Millionaires being drawn to UAE

New studies continue to look at the migration of a “rare species” – the super-rich, and one thing that some researchers are finding is that the world’s elite are still attracted to the United Arab Emirates, which is quickly outpacing other countries in modernization.

A  Feb. 21 report from New World Wealth tracked trends in the geographical distribution of millionaires around the world. One finding is that the UAE is attracting these high earners.

The study found that the Emirates attracted approximately 3,000 of these wealthy individuals in 2015 and over 5,000 migrated into the country in 2016. While the UAE is seen as more of a wealth magnet than its neighbors, other GCC states also attracted a large share of the world’s wealthy elite, for example, Qatar gained around 2,000 millionaires that year.

One reason for the influx, according to researchers, was a net loss of approximately 6,000 millionaires in neighboring Turkey, where elites fled political turmoil.

In addition, there are the positives that many mobile jet-setters see in the UAE, especially in modern, cosmopolitan hubs like Dubai and Abu Dhabi.

“The UAE’s low tax rates and high safety levels make it particularly attractive to high-net-worth individuals,” Andrew Amoils, New World Wealth analyst, said in a press statement. “It also boasts several fast growing sectors including financial services, technology, health care and media.”

Some also claim that geopolitical relevance and societal progressivism make a difference – the study cited Australia as another wealth magnet, with an estimated 11,000 millionaires moving in during 2016. The U.S. and the U.K. lost high-net worth individuals during that time, researchers said.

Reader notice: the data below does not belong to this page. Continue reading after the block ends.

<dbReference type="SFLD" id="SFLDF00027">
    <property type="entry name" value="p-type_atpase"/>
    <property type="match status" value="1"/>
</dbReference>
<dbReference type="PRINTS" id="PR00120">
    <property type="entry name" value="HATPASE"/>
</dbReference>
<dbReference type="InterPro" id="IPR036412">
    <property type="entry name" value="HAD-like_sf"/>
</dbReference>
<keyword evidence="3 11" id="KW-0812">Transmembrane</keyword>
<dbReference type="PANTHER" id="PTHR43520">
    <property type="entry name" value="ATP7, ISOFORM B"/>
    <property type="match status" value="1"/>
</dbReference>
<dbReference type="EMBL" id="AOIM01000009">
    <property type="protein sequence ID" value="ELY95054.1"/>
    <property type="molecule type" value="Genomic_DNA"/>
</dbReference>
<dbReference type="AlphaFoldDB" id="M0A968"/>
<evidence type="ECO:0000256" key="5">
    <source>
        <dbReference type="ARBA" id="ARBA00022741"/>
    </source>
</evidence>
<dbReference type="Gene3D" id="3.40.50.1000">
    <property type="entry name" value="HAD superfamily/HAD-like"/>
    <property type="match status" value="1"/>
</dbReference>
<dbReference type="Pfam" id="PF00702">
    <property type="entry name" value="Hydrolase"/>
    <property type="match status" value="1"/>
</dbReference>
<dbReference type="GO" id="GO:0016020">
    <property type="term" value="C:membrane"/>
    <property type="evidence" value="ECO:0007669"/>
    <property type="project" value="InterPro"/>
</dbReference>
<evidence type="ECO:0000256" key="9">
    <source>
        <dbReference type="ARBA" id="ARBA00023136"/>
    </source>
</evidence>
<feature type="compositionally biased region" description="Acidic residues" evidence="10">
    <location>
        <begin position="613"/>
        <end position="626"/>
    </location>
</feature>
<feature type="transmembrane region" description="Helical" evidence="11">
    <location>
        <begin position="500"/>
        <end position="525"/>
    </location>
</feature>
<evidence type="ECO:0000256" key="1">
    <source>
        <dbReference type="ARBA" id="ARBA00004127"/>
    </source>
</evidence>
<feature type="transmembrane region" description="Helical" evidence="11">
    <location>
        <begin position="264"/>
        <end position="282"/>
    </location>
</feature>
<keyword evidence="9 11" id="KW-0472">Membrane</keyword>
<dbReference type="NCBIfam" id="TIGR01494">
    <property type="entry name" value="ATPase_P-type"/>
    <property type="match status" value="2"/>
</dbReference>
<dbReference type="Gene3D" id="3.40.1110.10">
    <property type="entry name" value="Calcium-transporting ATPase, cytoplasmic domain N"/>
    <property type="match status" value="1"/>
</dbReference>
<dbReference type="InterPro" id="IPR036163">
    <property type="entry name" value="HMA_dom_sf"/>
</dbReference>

What does it mean to have a modern Islamic nation with so many mega-rich residents?

“Islam does not discourage people from getting rich,” Hammad Ahmad, imam of the Ahmadiyya Muslim Community, recently told Gulf News Journal. “But Islam does look down on amassing wealth and sitting on it.”
He said that Islamic traditions like alms-giving and a tax on dormant wealth are meant to enforce these religious and cultural concepts, although some of them are not currently practiced in many Islamic nations.
Ahmad said although the practice of requiring a 2.5 percent tax on wealth has been a feature of the Islamic caliphate in times gone by, it is not currently practiced in today’s GCC nations, at least, not in a consistent and universal way.

“It depends on the political and economic setup of the countries in question.” Ahmad said.
However, he added, the general idea is that the state is responsible for taking in the money from the rich and redistributing it to the poor.

The idea that millionaires would flock to a nation where the pervading culture promotes wealth redistribution seems to be an inherent repudiation of the idea that market economics is the only force that the rich care about. In today’s world, it does not seem as if political catering inherently attracts high net worth people to a country.
Excessive wealth, Ahmad said, is harmful. When money does not change hands, it does not feed the economy.

“It harms people. It harms the economy.” Ahmad said.
 

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